Baker and Corngold are impressive hires. They’re veterans of the S.D.N.Y. and E.D.N.Y., two of the most prestigious prosecutor’s offices in the country (recent setbacks notwithstanding).*
Correction: Thanks to “Ferris Reynolds” for this observation. Contrary to the AP report, Corngold was an AUSA in the Eastern District of New York, not the Southern District of New York. See, e.g., here and here.
Two other key Cuomo appointments announced today: Mylan Denerstein, head of legal affairs for the New York City Fire Department, was named executive deputy attorney general for social justice; and Jenny Rivera, of the New York City Commission on Human Rights, was named special deputy attorney general for civil rights.
* There appears to be a mini-trend of tristate attorneys general looking to federal prosecutors’ offices for talent. On the other side of the Hudson, Stuart Rabner, New Jersey’s new attorney general, has recruited from his former office, the U.S. Attorney’s Office in Newark. For example, he picked John Vazquez, one of the U.S.A.O.’s most promising young prosecutors, to serve as his Special Assistant for criminal justice matters.
Cuomo Hires A Staff [The Politicker via The Daily Politics]
Cuomo names four appointments to attorney general’s office [Associated Press via Newsday]
Earlier: Coming Soon: Andy’s Kids
- Asians, Eumi Choi, Federal Government, Litigatrix, U.S. Attorneys Offices, Vicious Infighting, You Go Girl
We enjoy reading your comments. Well, some of them. See, e.g., here, here, and here.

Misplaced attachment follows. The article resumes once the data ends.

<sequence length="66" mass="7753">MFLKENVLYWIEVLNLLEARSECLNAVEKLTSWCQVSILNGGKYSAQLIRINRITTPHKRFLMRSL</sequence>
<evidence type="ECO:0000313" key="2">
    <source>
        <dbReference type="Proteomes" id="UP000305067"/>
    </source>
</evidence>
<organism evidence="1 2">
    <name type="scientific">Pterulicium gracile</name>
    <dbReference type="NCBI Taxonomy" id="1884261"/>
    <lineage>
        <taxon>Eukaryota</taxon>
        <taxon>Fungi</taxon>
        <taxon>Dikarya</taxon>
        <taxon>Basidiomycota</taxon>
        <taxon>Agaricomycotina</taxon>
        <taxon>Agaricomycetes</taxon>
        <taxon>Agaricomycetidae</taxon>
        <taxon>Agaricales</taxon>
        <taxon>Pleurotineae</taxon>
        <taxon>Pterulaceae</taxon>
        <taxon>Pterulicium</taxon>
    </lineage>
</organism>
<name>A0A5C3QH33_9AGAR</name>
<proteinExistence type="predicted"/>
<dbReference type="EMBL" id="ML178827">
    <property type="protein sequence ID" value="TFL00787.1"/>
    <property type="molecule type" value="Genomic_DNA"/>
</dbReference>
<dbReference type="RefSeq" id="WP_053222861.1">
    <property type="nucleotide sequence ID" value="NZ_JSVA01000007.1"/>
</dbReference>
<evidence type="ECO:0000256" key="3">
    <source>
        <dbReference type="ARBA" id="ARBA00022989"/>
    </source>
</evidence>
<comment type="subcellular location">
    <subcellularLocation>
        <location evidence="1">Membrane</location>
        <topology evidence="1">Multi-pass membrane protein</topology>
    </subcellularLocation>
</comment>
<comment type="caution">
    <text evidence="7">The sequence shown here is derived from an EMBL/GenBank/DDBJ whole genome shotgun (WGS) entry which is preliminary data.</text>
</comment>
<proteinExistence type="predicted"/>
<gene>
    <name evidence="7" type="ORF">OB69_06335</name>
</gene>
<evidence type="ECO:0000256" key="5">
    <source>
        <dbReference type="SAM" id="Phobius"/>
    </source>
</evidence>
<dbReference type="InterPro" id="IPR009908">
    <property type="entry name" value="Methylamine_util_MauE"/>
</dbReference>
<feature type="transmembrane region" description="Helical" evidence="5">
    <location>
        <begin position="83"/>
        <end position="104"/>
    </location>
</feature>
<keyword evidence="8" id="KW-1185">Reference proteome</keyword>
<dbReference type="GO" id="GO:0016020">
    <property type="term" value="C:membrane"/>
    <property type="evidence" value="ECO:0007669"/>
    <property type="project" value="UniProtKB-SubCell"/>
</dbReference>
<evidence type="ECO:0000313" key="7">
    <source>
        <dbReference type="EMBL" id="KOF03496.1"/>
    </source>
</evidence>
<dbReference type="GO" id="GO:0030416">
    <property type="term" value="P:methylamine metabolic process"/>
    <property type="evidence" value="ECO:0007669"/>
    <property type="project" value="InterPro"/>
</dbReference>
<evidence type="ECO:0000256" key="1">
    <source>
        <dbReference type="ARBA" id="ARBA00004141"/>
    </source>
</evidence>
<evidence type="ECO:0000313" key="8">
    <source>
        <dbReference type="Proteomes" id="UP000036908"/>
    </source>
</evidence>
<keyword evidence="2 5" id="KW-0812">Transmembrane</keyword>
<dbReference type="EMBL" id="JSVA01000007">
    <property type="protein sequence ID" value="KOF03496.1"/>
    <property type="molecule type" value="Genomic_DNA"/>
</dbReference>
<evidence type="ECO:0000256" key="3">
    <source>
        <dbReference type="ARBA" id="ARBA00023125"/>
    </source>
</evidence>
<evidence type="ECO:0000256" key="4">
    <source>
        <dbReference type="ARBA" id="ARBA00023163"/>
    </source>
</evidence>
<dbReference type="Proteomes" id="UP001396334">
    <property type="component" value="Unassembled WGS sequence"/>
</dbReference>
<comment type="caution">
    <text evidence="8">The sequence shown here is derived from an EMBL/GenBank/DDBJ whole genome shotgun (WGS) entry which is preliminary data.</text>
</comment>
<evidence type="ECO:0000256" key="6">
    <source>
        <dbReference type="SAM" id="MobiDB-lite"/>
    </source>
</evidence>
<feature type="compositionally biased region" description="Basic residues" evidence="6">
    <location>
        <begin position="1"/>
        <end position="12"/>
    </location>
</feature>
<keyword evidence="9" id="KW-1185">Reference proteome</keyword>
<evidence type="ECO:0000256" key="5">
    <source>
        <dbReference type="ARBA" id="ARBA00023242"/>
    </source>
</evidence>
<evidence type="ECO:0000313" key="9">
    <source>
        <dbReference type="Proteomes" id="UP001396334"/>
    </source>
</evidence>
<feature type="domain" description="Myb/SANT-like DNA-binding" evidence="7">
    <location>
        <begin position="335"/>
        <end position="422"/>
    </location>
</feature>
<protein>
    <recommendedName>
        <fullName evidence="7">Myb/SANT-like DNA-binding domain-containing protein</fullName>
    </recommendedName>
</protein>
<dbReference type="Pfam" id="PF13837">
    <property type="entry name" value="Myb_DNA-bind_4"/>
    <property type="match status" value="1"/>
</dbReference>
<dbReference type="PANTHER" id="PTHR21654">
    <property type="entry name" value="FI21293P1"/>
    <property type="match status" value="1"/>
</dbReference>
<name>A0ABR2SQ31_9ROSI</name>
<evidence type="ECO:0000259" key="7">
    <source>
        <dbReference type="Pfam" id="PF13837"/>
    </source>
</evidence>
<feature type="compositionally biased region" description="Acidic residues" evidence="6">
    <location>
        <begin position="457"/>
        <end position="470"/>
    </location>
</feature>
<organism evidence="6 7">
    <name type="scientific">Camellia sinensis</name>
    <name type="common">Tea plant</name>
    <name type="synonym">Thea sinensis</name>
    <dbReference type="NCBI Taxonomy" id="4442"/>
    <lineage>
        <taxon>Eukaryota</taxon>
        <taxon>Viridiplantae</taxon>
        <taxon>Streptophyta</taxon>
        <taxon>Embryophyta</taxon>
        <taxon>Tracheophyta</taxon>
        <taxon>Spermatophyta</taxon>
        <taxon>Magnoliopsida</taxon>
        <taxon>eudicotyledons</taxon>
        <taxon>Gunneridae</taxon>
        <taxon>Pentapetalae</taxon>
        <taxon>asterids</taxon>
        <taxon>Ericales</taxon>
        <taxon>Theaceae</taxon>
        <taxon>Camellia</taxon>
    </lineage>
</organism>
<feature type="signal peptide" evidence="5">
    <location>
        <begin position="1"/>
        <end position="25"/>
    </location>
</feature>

But some we find rather mystifying. Like this comment on How Yummy Is Eumi?, our profile of high-powered federal prosecutor Eumi Choi, First Assistant U.S. Attorney for the Northern District of California (San Francisco).
Commenter “Barbara” wrote:
This post, like the SF Weekly article it references, was planted by a group of disgruntled (and racist) former and current AUSAs who constitute the best-coordinated insurgency outside of Iraq. They are a group of uppity Caucasians hell-bent on controlling the U.S. Attorney’s Office. They hate Eumi because she is Asian — and ergo, is not one of them.
Note how this posting focuses on Eumi’s race. Many of the insurgents’ private talk about Eumi is also borderline racist — e.g., referring her as “Dragon Lady.” Interestingly, these insurgent AUSAs who now whine about having to “follow directions” were themselves the most autocratic dictators around during the Shapiro/Mueller administration, when THEY were in power.